As 2017 draws to its inevitable close the year has seen a number of trends develop. Amongst ransomware’s perpetual rise and crypto jackers, one of this year’s greatest talking points is the leaking of private data. Whether this is due to hackers abusing exploits or purely human error it can have major implications for those involved moving forward. With only just more than a week left in the year, another leak potentially affecting 123 million American households has surfaced.
In this instance, Alteryx, US data analytics provider has left an Amazon S3 storage bucket exposed online. Thus by doing so leaking the sensitive details of over 123 million US households in the process. This can be seen as yet another blow to user’s privacy and the privacy rights entailed. The discovery was made by researchers at US cyber-security firm UpGuard. The firm had previously discovered similar leaks involving Amazon S3 storage buckets containing sensitive NSA files and another containing data from the US Army's CENTCOM and PACOM divisions.
The Exposed Alteryx Database
As with the leak of both the NSA files and the US Army's CENTCOM and PACOM divisions, the exposed Alteryx database seems to be as a result of database administrators leaving the server's content exposed to anyone that was accessing an easy-discoverable URL while logged into an Amazon account. Exposed data included massive data sets belonging to Alteryx partner Experian, the consumer credit reporting agency. Added to this data belonging to the US Census Bureau, providing data sets from both Experian and the 2010 US Census. While the information pertaining to the census is generally of little value as it is in the public record, the same cannot be said for the data belonging to Experian.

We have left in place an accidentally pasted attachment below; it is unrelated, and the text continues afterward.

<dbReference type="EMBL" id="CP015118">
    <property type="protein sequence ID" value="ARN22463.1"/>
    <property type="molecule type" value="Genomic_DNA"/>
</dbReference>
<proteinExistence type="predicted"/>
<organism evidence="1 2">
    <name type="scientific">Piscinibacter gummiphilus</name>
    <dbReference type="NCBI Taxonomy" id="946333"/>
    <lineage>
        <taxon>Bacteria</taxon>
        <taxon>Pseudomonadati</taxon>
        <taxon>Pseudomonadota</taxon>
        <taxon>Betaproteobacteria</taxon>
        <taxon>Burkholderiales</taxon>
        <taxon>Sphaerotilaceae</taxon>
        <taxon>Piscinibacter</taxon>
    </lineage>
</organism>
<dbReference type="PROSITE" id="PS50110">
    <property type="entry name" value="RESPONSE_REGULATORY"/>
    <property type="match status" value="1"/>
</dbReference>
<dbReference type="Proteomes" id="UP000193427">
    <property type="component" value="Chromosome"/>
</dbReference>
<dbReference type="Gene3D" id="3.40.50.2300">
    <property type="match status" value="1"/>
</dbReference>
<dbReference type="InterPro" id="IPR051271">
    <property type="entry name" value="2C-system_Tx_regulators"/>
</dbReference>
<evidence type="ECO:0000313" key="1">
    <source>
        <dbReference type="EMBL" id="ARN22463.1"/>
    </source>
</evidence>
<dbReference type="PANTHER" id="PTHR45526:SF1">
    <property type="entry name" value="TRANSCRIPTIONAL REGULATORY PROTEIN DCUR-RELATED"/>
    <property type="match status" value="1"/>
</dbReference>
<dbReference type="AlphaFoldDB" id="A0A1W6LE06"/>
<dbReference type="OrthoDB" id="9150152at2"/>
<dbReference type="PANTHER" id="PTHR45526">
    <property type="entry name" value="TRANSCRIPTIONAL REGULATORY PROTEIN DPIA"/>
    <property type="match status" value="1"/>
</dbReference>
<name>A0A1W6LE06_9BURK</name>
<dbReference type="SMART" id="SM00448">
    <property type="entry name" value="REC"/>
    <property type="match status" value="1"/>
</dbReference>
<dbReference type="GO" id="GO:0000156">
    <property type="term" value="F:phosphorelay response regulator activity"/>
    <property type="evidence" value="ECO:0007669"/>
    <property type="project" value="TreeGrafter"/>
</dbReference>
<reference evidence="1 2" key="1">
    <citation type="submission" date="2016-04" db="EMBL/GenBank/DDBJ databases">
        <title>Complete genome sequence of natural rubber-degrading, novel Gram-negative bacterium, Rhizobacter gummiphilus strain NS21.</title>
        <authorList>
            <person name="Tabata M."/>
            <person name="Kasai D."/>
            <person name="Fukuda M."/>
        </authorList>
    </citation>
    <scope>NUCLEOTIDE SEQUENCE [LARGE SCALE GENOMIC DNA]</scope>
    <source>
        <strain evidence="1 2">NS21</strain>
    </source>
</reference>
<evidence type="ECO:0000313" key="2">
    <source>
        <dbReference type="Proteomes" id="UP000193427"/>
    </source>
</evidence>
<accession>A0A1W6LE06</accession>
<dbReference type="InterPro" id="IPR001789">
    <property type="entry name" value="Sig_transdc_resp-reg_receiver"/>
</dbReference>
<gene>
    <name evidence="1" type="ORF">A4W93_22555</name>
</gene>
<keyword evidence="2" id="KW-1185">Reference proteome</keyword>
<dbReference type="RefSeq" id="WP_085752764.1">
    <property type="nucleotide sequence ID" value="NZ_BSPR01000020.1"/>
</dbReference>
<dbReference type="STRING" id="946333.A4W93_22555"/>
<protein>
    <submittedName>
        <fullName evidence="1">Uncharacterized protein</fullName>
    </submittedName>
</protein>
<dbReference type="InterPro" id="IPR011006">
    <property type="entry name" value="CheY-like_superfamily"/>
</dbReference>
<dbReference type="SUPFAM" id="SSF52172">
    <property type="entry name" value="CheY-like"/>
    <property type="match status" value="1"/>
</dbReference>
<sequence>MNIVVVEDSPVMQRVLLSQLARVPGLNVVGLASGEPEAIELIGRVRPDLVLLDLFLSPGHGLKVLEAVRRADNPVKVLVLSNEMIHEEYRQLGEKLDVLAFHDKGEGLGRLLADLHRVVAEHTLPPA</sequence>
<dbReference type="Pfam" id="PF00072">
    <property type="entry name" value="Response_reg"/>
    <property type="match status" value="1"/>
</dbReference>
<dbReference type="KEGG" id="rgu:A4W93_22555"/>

Experian’s ConsumerView marketing database, a product sold to other enterprises, contains a mix of public details and more sensitive data. Anyone motivated to do a little digging would have access to exposed data revealing billions of personally identifying details and data points from virtually every American household. The jeopardized data includes home addresses and contact information, to mortgage ownership and financial histories, to a very specific analysis of purchasing behavior. The exposed data constitutes a remarkably invasive glimpse into the lives of American consumers. This information can be misused in numerous ways excluding the obvious use for fraud that can ruin credit histories not to mention the lives of those affected. Other methods of abuse include spamming and unwanted direct marketing to organized fraud techniques like “phantom debt collection”.
How the leak was Discovered
UpGuard Director of Cyber Risk Research Chris Vickery discovered an Amazon Web Services S3cloud storage bucket located at the subdomain “alteryxdownload”. The discovery was made on October 6, 2017, with the discovery of the sensitive data occurring shortly after. Normally the default security setting for S3 buckets would allow only specifically authorized users to access the contents. In this instance, the bucket was configured via permission settings to which would allow any AWS “Authenticated Users” to download its stored data. While that may appear secure at first an AWS “authenticated user” is “any user that has an Amazon AWS account,” with the service already having over a million users and registration for the service is free.